SAMRO’s mental wellness workshop gives women a safe space to open up
The workshop also included relaxation exercise and experts in therapy addressed the audience at the Joburg Theatre.
A panel of women in the industry discuss mental health issues. Picture: samromusic/Instagram
In partnership with Basadi in Music Awards, the Southern African Music Rights Organisation (SAMRO) hosted a mental wellness and Safe Spaces Workshop at the Joburg Theatre where women in the industry shared some of their struggles of balancing life while being in the industry.
“I’m a woman and I’m a mother to a girl child. I always need to be a beautiful mirror, a messed up mirror a flawed mirror, but a mirror that can tell my child that ‘that’s my mom, that’s the girl that birthed me and I’m proud of that girl’,” said former The Soil member Buhlebendalo Mda speaking about being a good mother to her child.
“I think I got tired of pretending that I’m the ‘it-girl’ to my child. Pretending that I’m the girl from The Soil to my child, where on social media platforms and in spaces like this I’m happy, I’m twerking on stage and I get home and I cry because I’m lying, I lied for so many years,” said Buhlebendalo.
A safe space
Buhlebendalo, who is a judge on Mzansi Magic’s Clash of the Choirs SA, was part of a panel of speakers at the workshop, which included veteran entertainer Abigail Kubeka, gospel singer Kholeka and musician Kamo Matsoso.
The aforementioned ladies were part of the day’s first discussion that zoomed in on mental health for the artist in the industry and the programme was facilitated by DJ Pru Luv.
“You’re not going to be able to nurture the gift, you will have the gift but with a bad character you will have a short time in the industry because of your character. Now, if you have this gift, just keep on maintaining a good character. A gift and a good character, when they merge something beautiful comes out,” said Kholeka.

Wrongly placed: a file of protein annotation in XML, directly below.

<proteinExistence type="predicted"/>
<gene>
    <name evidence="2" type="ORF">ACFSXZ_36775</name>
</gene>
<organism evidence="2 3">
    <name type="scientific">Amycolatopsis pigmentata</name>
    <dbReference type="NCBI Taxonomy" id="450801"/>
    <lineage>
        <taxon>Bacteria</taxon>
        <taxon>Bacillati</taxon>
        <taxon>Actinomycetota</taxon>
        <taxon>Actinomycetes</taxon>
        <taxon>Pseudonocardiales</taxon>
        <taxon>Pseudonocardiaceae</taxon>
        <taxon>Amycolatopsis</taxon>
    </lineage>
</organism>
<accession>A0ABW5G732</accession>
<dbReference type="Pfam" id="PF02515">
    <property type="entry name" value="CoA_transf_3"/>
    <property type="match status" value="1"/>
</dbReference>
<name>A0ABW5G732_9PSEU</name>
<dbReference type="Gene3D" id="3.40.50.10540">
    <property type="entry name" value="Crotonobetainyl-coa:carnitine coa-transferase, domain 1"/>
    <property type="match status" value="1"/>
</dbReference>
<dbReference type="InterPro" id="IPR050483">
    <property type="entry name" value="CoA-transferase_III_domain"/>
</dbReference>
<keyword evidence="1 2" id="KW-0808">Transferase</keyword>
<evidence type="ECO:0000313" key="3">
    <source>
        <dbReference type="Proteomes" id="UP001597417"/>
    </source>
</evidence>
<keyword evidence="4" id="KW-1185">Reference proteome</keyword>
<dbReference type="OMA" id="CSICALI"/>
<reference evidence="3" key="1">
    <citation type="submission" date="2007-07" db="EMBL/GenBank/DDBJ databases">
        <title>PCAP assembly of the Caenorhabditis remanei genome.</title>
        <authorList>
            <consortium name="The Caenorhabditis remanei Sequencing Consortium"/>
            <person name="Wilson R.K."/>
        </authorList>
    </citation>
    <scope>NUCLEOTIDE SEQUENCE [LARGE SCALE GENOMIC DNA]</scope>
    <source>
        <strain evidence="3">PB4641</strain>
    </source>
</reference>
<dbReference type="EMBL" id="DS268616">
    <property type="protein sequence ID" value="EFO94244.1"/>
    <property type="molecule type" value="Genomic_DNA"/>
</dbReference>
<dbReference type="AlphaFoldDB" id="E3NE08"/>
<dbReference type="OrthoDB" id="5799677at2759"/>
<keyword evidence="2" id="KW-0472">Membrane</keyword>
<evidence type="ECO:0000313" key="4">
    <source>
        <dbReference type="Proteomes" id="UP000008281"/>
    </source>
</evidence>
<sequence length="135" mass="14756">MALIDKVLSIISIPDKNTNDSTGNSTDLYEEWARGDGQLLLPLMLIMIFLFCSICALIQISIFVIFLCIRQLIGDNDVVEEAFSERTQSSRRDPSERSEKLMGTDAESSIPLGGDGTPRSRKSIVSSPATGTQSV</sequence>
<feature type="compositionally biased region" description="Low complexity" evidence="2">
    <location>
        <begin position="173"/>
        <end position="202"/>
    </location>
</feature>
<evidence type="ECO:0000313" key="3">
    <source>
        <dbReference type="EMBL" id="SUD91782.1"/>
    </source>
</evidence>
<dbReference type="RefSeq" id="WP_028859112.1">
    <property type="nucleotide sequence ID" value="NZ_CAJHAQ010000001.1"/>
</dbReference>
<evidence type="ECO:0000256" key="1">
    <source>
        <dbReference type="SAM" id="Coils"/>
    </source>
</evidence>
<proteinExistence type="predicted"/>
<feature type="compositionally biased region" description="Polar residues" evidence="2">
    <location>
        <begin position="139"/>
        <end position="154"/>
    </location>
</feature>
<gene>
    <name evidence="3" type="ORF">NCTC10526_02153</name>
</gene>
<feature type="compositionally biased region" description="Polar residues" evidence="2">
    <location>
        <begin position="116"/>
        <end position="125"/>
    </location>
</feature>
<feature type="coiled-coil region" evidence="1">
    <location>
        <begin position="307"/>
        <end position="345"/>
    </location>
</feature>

Speaking about her early years in the industry, Matsoso said: “In music, I’m the only black child. I faced a lot of rejection and by God’s grace I learnt the flute very quickly because I had pressure.”
Before leaving the stage, Matsoso delivered a beautiful rendition of Amazing Grace which had the whole theatre captivated.
The workshop created a safe space for women to be vulnerable and share their lived experiences. At the entrance of the theatre, guests could write a message on a board to encourage and support those in attendance.
SAMRO’s general manager for marketing and communications Kgomotso Mosenogi gave an address touching on the ongoing need to address gender disparity in the music industry. SAMRO is taking the lead by advocating for female representation on the SAMRO board.
The organisation currently has an all-female executive committee and continues to seek solutions to address women’s issues in the music industry.
Basadi in Music Awards CEO Hloni Modise-Matau gave the closing address.